Author avatar

Nate Cook

An Overview of Async Method Return Types in C#

Nate Cook

  • Apr 2, 2019
  • 9 Min read
  • 1,094 Views
  • Apr 2, 2019
  • 9 Min read
  • 1,094 Views
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C#

Introduction

As you work with async/await in C#, you'll probably encounter some compiler warnings and errors, especially with regard to the return type. It turns out that the requirements for the caller of a method marked as async vary depending on the method's return type. What's more, changing the return type of an async method can be contagious, as it were, in some cases requiring you to alter the signature not only of its callers but also its callers' callers and so on. While this might initially be perceived as just an annoyance, it's actually an important topic, since the return type can affect the order in which your code executes.

Async Method Return Types at a Glance

Methods marked with async in C# must return one of the following:

  • Task
  • Task<T>
  • ValueTask
  • ValueTask<T>
  • void

This is not a comprehensive list. While the details on how to do so are outside the scope of this guide, it's worth noting that you can also define your own task-like types starting in C# 7.0. That is an uncommon requirement, however.

To be clear, when we say return type we're talking about what comes before the method name in the method signature. For example:

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public static async Task MyMethod(int myParameter)
{
  ...
}
csharp

In the above method signature public, static, and async are all what are called "modifiers". The order of these modifiers is not enforced by the C# compiler, but generally, as a convention, the async modifier is put last, just before the return type, which is Task in this example. It's because of this typical positioning that often an asynchronous method in C# is referred to as being either async void or async Task. The contrast between those two is important, as we'll see next.

Why You Should Generally Stick to Task

If you feel overwhelmed by the list of return types above, let me put your mind at ease. Most of the time, you should just use a return type of Task or Task<T> with async methods. Everything else in the list above is for specific situations that are not very common.

If anything, you have a choice between returning Task and returning void. But even that choice is lopsided, heavily favoring the use of Task. Why? If a method returns void, callers of that method are not allowed to await it. And if you don't await a method, execution of the caller may continue before the method completes. Even more problematic is that the caller can't handle exceptions properly when it does not await an async method. There are a few valid reasons for returning void from an async method, but the vast majority of the time you should return a Task so you can await it.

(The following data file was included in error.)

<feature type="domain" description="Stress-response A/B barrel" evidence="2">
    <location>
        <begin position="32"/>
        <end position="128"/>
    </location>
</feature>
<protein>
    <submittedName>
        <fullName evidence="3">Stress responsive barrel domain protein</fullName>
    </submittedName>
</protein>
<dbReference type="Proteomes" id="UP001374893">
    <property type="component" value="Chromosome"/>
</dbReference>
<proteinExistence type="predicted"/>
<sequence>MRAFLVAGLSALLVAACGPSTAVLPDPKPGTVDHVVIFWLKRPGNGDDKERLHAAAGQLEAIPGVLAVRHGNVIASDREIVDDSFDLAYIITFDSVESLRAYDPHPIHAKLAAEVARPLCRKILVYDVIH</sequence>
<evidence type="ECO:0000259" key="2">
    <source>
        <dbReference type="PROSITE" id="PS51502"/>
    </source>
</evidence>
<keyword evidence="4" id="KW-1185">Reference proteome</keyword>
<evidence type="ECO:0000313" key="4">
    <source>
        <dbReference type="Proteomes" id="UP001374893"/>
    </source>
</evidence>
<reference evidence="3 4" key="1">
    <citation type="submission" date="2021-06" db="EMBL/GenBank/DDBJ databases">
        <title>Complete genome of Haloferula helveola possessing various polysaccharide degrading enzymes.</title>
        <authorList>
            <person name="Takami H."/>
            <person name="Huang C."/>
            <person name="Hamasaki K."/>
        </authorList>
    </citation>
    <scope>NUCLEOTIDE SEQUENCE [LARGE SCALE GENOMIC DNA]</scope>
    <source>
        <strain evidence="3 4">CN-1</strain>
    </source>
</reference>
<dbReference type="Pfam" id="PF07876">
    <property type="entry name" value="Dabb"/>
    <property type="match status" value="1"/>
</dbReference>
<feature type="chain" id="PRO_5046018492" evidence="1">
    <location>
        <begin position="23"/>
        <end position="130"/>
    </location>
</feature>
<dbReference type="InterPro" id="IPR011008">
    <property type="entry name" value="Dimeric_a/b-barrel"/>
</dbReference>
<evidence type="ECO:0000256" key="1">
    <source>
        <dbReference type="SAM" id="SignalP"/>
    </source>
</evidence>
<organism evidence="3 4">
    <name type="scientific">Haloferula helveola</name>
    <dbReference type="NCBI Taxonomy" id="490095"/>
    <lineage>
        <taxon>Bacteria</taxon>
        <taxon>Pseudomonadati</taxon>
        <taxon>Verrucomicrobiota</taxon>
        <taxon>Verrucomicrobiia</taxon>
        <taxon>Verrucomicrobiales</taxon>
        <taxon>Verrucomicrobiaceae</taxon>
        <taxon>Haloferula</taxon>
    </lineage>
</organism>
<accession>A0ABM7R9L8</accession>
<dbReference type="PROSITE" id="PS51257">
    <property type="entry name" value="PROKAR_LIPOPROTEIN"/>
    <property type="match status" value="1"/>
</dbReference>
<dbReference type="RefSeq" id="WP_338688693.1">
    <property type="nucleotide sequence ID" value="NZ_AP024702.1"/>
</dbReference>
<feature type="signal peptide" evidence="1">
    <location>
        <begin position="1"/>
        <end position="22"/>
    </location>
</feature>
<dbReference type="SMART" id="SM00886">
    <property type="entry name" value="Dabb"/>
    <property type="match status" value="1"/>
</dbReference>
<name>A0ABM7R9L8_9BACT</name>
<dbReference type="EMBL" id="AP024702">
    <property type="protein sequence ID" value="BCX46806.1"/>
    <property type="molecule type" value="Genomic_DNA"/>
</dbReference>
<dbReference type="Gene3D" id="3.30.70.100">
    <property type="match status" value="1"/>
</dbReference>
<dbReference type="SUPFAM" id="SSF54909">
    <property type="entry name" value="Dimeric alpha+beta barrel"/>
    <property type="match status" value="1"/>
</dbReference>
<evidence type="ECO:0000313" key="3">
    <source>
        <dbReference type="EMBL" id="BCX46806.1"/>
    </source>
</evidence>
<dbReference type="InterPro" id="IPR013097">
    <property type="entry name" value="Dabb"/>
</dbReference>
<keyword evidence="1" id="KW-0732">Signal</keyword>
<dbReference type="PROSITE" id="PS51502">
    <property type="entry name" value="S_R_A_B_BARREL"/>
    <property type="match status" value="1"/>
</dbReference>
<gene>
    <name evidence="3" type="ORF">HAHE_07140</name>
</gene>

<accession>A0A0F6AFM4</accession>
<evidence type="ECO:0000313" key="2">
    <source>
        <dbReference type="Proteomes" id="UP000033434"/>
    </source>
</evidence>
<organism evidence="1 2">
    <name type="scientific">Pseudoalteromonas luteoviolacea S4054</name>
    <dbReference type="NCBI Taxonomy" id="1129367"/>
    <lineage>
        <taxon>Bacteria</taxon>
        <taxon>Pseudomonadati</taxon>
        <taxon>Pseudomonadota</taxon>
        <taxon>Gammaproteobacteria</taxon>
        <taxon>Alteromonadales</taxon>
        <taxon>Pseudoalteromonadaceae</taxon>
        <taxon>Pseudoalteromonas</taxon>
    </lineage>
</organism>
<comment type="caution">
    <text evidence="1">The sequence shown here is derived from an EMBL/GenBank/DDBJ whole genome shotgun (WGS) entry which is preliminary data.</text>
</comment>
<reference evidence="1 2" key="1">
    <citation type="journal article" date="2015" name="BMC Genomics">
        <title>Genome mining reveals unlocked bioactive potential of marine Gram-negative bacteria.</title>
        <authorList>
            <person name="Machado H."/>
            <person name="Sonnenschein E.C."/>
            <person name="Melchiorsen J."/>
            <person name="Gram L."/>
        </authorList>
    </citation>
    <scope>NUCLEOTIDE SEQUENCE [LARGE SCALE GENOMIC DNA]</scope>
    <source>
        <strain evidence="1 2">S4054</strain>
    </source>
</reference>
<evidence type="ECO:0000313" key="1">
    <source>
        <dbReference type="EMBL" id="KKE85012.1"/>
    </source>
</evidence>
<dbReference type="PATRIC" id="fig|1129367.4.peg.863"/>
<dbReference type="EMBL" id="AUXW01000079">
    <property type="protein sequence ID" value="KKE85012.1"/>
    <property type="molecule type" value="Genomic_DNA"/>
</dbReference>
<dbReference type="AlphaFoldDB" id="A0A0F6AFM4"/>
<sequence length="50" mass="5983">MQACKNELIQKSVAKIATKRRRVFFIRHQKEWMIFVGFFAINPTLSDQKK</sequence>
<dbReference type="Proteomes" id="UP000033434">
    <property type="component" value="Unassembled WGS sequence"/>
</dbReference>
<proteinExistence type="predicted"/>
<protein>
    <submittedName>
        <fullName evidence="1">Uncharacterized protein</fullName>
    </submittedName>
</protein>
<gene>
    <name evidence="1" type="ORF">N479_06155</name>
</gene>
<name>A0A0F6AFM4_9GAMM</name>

When to Use Task, and When to Use Task<T>

If choosing between Task and void is easy, choosing between Task and Task<T> is even easier. Use Task<T> when you need to return some information from a method, and Task when you don't.

The Task<T> class has a Result property of type T that contains whatever you pass back with return statements in the method. The caller generally retrieves what's stored in the Result property implicitly, through the use of await. For example, the following GetHtml method would return an html string retrieved from a remote server, or null if no url was specified.

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async Task<string> GetHtml(string url)
{
  if (string.IsNullOrEmpty(url))
  {
    return null;
  }  
  string html = await new HttpClient().GetStringAsync(url);
  return html;
}
csharp

One could access the html returned by the above method by explicitly referencing the Result property:

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Task<string> myTask = client.GetHtml("http://...");
await myTask;
string html = myTask.Result;
csharp

But normally it is easier and more readable to just access it implicitly in-line via await:

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string html = await GetHtml("http://...");
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To be clear, you cannot return anything from an async method when using plain old Task. For example, this will not compile:

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async Task GetHtml(string url)
{
  return await new HttpClient().GetStringAsync(url);
}
csharp

...but this will:

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async Task<string> GetHtml(string url)
{
  return await new HttpClient().GetStringAsync(url);
}
csharp